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Digital Engagement Blog

3 Things the Self-Driving Car Teaches Us About Intelligent Assistance

Picture this.

You want to go somewhere.

  • Your office.
  • A restaurant to meet some friends.
  • Aunt Alice’s house for pick any holiday.

So, what do you do?

  • You jump in your car.
  • You say where you want to go.
  • You arrive safely, on-time.

This is the promise of self-driving cars.

 

Lessons from Autonomus Cars

And, it’s about to happen...at least that’s what we’ve been led to believe.

But is it?

It may seem obvious once you truly think about it, but that future of self-driving cars is likely much further away than we’ve been led to believe.

Why?

Mostly because it’s a cool story. The idea of jumping into your car, telling it where you want to go, and then just arriving safely is the thing of science fiction. It’s exciting. And so, we want it to happen.

Sexy Terms

According to Steven Shladaver, one of the pioneers of the Intelligent Transportation Systems program in the United States, this is precisely why the popular media and automotive industry have confused the issue. Self-driving...autonomous...driverless are sexy terms.

(Sounds like customer service in 2016, right?  Chatbots...Messaging...Artificial Intelligence… no more agents!…anyone confused?).

At the end of the day, it’s all about automation and intelligent assistance.

And as it turns out, automation of discreetly human actions isn’t so easy.

In other words, what humans are able to quickly learn and perfect—for example, treacherous weather and the changing road surfaces it causes, or avoiding that crossing guard who happens to be standing in the middle of the road—is not so easy for technology to overcome.

All of this is indeed interesting...and incredibly cool...but you may be thinking, what does any of this have to do with customer engagement? What could driverless cars really tell me about the customer experience and customer service?

It’s all about automation.

3 Lessons

Here are three lessons to take from the journey of driverless cars, from an idea born in science fiction all the way to that neo-nostalgic drive you’ll take someday without a second thought...you know, over the river and through the woods to Grandma's house in your horseless and now driverless carriage.Self-Driving Cars and Customer Service

Lesson 1: There are Different Levels of Automation

All automation is not created equal.  

To get the automotive world, popular media, and consumers all on the same page in regards to self-driving cars, SAE International—the largest automotive and aerospace standards-setting body in the world—created standard J3016: Taxonomy and Definitions for Terms Related to On-Road Motor Vehicle Automated Driving Systems.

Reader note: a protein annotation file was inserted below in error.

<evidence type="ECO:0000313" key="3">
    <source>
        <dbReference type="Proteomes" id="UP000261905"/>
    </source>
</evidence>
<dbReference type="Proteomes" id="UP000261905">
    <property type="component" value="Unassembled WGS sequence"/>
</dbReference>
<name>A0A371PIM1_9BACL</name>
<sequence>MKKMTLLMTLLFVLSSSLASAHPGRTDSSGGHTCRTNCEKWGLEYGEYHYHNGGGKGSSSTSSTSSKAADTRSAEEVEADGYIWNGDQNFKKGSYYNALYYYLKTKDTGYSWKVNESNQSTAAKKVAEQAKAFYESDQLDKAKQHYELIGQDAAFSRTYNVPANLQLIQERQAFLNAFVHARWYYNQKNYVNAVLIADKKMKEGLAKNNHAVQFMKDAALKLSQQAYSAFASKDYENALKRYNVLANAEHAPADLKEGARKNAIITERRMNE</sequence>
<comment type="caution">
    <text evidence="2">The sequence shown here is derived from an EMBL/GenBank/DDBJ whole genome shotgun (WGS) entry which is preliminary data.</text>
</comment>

The standard breaks the automation used for autonomous vehicles into six levels, 0 (representing no automation) through 5 (full automation):

SAE table.jpgSource:  SAE Automated Driving Levels.  Download a full-size copy here.

For the Customer Experience world, and especially in Digital, this has significance. There are multiple levels of automation, and all of them have a place in a comprehensive digital engagement strategy.

 Cars and Customer Service:  More Overlap Than You’d Think

So let’s take a look at the automation levels of self-driving cars and translate them for customer service. The automotive industry has deeply considered automation modes and failure modes.  In customer service, we can put our SAE hat on and think of actors, automation types and failure modes.

  Cars Customer Service
Actors Driver, Automation, Car Customer, Automation, Agent
Automation Types 6 levels  ~ 6 levels
Failure Mode Revert to driver Revert to agent

Let's look at what six levels of automation in customer service would look like:

Level 0: No automation

Customer can talk to an agent at anytime. Some organizations use this level as a specific customer engagement strategy.

Level 1: Customer Assistance or Basic Automation

Level 1 sounds like this: “We use an IVR to automate basic tasks like authentication and account balance.” Easy and limited risk. The fallback is allowing an opt out from the IVR to speak with a live agent.

Level 2: Partial Automation

Increased automation allowing for more transactions to be completed than the basic tasks of Level 1. This could happen in an IVR or on a website. Most businesses are at level 2 or 3.  Fallback is to a live agent when needed.

Level 3: Conditional Automation

Increase automation levels using chatbots or other intelligent assistance. Here, machine learning helps understand customer intent and guide them accordingly. Fallback is to a live agent if needed.